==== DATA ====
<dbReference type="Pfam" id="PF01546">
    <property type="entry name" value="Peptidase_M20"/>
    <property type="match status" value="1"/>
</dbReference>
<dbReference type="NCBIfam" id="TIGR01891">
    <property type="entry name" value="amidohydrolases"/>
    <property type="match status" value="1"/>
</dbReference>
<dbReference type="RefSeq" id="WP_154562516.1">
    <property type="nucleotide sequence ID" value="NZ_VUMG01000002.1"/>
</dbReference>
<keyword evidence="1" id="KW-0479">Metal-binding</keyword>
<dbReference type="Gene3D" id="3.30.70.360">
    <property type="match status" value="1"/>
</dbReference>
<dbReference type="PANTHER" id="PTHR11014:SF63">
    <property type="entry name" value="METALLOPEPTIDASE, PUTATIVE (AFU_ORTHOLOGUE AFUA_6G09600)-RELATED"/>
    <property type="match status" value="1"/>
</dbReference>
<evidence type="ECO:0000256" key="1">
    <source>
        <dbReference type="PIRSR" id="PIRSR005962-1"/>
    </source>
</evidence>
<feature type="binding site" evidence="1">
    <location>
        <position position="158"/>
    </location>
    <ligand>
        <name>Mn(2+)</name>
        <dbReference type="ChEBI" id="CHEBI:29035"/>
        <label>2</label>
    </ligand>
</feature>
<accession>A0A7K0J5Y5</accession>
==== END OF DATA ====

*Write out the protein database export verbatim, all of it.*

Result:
<dbReference type="Pfam" id="PF01546">
    <property type="entry name" value="Peptidase_M20"/>
    <property type="match status" value="1"/>
</dbReference>
<dbReference type="NCBIfam" id="TIGR01891">
    <property type="entry name" value="amidohydrolases"/>
    <property type="match status" value="1"/>
</dbReference>
<dbReference type="RefSeq" id="WP_154562516.1">
    <property type="nucleotide sequence ID" value="NZ_VUMG01000002.1"/>
</dbReference>
<keyword evidence="1" id="KW-0479">Metal-binding</keyword>
<dbReference type="Gene3D" id="3.30.70.360">
    <property type="match status" value="1"/>
</dbReference>
<dbReference type="PANTHER" id="PTHR11014:SF63">
    <property type="entry name" value="METALLOPEPTIDASE, PUTATIVE (AFU_ORTHOLOGUE AFUA_6G09600)-RELATED"/>
    <property type="match status" value="1"/>
</dbReference>
<evidence type="ECO:0000256" key="1">
    <source>
        <dbReference type="PIRSR" id="PIRSR005962-1"/>
    </source>
</evidence>
<feature type="binding site" evidence="1">
    <location>
        <position position="158"/>
    </location>
    <ligand>
        <name>Mn(2+)</name>
        <dbReference type="ChEBI" id="CHEBI:29035"/>
        <label>2</label>
    </ligand>
</feature>
<accession>A0A7K0J5Y5</accession>